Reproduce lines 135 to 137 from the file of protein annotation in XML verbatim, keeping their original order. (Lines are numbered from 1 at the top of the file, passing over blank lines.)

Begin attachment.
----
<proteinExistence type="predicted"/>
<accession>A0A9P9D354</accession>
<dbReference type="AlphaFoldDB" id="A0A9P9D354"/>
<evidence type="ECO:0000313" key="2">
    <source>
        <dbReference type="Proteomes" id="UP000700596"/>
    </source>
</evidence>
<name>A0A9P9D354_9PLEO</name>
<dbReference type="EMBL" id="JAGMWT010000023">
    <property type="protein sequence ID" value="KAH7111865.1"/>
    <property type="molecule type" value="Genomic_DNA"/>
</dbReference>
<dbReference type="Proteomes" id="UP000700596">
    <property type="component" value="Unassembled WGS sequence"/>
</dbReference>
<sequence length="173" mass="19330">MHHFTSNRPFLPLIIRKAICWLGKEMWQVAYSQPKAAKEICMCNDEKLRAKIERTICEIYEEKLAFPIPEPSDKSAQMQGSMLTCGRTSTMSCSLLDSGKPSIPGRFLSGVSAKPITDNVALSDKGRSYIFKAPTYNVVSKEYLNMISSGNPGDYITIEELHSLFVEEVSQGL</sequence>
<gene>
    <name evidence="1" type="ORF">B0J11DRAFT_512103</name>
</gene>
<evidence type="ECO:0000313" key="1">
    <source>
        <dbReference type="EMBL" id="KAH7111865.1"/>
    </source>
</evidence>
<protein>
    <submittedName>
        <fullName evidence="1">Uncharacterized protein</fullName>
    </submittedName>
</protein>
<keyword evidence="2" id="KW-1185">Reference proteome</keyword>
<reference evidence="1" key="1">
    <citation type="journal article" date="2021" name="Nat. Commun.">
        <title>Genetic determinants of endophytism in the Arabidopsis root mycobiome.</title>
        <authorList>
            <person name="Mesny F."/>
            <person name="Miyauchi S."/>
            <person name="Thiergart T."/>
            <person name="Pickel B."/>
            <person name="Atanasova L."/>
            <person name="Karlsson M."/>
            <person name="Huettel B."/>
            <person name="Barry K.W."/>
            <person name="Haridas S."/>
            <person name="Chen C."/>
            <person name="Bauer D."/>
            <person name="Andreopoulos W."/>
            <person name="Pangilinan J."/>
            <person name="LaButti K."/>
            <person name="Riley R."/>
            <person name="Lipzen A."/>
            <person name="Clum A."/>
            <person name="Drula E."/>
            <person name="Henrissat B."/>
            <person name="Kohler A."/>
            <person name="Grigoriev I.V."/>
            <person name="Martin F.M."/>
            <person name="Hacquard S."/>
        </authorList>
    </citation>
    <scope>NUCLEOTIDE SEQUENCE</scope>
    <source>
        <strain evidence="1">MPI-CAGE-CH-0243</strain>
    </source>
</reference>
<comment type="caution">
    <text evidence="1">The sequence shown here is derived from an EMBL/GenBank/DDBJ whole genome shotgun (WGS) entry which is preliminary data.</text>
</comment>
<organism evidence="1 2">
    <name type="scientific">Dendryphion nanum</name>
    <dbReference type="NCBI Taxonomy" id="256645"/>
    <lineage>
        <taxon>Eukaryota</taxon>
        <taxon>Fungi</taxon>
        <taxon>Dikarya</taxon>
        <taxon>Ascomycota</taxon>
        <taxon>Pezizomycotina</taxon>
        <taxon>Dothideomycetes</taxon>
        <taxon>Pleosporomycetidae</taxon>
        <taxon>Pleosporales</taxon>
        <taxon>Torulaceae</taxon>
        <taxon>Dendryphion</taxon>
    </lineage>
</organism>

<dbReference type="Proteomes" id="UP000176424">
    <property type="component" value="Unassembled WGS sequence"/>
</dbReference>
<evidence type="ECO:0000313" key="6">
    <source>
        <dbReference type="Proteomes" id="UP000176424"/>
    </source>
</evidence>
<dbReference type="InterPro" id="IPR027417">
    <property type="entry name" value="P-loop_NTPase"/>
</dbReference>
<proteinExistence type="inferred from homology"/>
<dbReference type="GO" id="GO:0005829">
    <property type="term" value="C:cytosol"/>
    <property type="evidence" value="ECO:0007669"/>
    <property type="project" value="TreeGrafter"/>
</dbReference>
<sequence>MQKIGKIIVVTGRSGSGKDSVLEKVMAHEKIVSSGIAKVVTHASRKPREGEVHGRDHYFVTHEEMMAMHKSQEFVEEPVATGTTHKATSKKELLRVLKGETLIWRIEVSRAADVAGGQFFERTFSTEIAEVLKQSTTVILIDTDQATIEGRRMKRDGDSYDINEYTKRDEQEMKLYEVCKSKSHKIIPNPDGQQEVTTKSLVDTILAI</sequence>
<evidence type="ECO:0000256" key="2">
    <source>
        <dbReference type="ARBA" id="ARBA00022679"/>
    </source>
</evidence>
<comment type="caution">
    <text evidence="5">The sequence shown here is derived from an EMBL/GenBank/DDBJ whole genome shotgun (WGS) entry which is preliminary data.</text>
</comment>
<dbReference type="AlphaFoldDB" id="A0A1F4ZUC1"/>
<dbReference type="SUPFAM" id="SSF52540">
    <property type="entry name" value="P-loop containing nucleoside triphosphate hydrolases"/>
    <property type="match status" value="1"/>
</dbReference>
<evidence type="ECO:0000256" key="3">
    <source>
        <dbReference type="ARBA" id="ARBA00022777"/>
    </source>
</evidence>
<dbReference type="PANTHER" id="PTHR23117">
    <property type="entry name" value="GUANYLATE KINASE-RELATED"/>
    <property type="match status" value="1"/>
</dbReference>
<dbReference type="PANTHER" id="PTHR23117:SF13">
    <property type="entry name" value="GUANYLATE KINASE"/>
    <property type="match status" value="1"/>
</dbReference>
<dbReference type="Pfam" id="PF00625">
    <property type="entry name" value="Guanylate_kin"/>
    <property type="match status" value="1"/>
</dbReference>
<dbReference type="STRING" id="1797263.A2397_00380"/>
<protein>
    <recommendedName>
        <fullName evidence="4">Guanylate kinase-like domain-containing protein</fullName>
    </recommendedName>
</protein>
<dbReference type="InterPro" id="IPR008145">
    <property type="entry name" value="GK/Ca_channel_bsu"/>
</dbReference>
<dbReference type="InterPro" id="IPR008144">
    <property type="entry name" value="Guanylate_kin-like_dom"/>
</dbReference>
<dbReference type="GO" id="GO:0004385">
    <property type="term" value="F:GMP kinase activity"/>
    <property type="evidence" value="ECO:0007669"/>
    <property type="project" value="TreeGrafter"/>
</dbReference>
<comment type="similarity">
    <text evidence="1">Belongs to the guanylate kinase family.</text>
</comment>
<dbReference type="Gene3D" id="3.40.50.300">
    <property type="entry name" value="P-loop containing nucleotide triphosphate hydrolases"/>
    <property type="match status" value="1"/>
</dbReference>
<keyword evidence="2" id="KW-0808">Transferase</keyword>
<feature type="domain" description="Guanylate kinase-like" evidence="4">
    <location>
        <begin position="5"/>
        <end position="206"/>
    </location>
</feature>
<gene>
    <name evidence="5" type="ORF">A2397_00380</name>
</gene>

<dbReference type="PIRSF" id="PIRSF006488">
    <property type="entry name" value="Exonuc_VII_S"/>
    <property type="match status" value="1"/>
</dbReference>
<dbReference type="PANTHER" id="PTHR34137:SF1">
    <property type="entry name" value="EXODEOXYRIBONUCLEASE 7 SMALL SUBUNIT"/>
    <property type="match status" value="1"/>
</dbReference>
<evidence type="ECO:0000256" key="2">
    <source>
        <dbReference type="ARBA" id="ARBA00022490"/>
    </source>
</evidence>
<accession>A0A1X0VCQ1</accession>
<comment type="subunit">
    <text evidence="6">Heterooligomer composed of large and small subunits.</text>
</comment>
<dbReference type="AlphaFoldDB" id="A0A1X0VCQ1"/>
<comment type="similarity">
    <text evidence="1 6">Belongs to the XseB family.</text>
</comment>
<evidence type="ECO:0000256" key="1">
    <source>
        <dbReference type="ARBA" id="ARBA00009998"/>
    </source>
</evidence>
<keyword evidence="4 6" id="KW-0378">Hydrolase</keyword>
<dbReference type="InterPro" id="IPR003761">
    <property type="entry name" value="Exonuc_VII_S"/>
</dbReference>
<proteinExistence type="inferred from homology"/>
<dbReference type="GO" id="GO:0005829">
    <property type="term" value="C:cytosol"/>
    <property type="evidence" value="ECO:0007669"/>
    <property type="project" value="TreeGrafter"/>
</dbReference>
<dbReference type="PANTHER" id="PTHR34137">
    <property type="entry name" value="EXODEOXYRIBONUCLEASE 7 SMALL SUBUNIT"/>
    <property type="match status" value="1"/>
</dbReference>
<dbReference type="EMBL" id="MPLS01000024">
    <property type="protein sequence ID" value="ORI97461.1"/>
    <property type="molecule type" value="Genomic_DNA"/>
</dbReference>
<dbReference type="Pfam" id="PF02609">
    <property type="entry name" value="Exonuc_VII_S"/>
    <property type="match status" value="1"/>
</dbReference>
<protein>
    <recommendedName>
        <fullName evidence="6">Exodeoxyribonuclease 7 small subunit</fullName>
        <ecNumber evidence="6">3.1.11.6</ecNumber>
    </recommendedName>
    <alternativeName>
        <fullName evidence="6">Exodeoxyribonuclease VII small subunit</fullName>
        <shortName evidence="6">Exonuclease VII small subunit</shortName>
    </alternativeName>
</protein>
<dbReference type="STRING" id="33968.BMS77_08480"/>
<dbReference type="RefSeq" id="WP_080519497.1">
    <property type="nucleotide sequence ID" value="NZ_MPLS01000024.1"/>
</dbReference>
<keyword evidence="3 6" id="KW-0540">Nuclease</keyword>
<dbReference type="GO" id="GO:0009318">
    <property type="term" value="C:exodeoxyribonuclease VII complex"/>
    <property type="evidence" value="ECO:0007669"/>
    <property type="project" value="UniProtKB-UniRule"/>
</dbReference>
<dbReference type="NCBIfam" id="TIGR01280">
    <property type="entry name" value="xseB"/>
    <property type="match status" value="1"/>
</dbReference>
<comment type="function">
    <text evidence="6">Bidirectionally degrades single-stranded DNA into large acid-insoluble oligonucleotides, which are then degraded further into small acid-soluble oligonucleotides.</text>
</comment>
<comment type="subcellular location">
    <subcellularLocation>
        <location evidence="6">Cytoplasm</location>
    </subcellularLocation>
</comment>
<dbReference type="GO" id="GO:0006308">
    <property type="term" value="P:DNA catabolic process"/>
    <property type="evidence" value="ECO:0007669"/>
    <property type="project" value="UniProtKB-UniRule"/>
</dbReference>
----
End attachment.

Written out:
    <recommendedName>
        <fullName evidence="4">Guanylate kinase-like domain-containing protein</fullName>
    </recommendedName>